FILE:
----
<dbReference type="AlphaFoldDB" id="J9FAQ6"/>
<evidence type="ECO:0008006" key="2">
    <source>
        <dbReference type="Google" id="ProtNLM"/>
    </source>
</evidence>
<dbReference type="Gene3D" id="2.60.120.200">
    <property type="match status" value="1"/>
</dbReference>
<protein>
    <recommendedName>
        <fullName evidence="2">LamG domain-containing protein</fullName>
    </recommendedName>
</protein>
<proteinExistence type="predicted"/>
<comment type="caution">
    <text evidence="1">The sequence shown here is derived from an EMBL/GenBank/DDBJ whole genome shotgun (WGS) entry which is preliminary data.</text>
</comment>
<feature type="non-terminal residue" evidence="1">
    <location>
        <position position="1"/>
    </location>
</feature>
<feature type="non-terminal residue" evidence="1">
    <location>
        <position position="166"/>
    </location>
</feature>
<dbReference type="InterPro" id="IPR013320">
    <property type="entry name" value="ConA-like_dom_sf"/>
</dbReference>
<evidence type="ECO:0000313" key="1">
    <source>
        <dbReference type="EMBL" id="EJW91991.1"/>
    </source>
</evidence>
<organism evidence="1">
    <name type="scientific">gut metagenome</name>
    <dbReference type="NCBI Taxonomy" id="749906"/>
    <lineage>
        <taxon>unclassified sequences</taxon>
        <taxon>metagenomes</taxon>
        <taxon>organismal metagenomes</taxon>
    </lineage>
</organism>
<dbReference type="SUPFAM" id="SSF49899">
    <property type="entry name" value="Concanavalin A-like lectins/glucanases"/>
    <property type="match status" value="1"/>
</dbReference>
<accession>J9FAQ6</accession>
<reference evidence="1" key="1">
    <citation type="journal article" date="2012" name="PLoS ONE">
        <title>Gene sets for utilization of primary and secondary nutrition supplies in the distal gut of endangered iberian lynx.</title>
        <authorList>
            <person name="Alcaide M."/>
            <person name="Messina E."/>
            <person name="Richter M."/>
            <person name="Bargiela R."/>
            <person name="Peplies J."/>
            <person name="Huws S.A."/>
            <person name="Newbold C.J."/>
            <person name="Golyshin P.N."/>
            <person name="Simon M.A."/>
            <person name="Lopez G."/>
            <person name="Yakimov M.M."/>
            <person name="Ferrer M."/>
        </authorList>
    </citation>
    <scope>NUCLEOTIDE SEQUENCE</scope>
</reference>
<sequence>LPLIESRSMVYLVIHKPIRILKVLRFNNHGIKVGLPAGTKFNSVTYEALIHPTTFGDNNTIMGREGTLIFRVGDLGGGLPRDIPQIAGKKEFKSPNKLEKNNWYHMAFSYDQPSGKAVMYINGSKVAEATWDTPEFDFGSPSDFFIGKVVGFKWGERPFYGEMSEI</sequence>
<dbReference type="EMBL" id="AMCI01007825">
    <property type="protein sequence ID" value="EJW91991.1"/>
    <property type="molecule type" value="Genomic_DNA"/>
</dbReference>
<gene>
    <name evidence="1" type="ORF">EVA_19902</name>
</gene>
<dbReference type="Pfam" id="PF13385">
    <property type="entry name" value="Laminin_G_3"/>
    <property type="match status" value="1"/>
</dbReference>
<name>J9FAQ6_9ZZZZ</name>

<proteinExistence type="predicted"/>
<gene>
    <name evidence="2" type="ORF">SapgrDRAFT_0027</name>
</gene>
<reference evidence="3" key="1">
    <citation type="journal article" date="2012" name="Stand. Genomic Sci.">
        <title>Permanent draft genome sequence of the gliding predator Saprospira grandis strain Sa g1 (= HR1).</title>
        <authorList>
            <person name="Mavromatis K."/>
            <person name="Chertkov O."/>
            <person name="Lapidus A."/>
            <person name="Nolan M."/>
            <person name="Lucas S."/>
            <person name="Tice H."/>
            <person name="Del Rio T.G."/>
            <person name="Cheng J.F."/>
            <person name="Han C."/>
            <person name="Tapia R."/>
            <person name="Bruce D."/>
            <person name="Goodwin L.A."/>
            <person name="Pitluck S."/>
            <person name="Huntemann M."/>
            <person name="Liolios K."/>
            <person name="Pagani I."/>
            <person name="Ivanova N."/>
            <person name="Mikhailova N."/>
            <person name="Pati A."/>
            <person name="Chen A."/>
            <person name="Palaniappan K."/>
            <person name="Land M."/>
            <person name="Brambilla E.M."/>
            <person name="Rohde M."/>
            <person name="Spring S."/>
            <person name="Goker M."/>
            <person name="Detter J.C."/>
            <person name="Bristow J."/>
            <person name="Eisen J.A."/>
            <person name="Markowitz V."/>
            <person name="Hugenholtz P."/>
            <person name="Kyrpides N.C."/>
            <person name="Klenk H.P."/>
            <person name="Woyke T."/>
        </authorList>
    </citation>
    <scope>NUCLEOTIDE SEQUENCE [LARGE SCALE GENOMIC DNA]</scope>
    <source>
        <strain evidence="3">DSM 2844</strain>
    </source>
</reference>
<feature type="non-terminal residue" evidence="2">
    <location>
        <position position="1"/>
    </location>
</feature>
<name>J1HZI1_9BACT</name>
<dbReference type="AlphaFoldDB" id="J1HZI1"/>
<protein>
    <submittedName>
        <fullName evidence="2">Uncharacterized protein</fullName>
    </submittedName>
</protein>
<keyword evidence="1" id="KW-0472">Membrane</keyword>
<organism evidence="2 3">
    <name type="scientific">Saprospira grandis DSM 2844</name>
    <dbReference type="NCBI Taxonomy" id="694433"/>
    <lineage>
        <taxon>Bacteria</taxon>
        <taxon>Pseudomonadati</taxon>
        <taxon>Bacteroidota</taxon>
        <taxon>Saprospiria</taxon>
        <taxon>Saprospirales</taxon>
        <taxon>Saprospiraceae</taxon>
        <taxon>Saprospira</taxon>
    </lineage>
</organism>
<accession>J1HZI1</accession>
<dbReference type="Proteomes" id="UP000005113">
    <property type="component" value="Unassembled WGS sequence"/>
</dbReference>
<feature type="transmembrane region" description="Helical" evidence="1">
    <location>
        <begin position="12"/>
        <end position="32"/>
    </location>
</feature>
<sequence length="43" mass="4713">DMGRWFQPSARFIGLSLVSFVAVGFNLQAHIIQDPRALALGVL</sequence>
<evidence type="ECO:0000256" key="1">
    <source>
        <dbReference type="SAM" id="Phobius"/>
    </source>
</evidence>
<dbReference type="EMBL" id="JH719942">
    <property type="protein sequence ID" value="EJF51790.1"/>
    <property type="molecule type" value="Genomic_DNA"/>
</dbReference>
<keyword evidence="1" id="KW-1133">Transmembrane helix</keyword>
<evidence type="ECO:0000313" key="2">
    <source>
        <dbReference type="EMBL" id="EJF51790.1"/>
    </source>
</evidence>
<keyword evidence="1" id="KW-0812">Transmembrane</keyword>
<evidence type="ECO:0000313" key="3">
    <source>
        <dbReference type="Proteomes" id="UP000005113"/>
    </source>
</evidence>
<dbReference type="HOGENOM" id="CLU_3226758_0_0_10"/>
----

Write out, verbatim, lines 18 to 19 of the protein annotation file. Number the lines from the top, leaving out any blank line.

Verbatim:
</comment>
<feature type="non-terminal residue" evidence="1">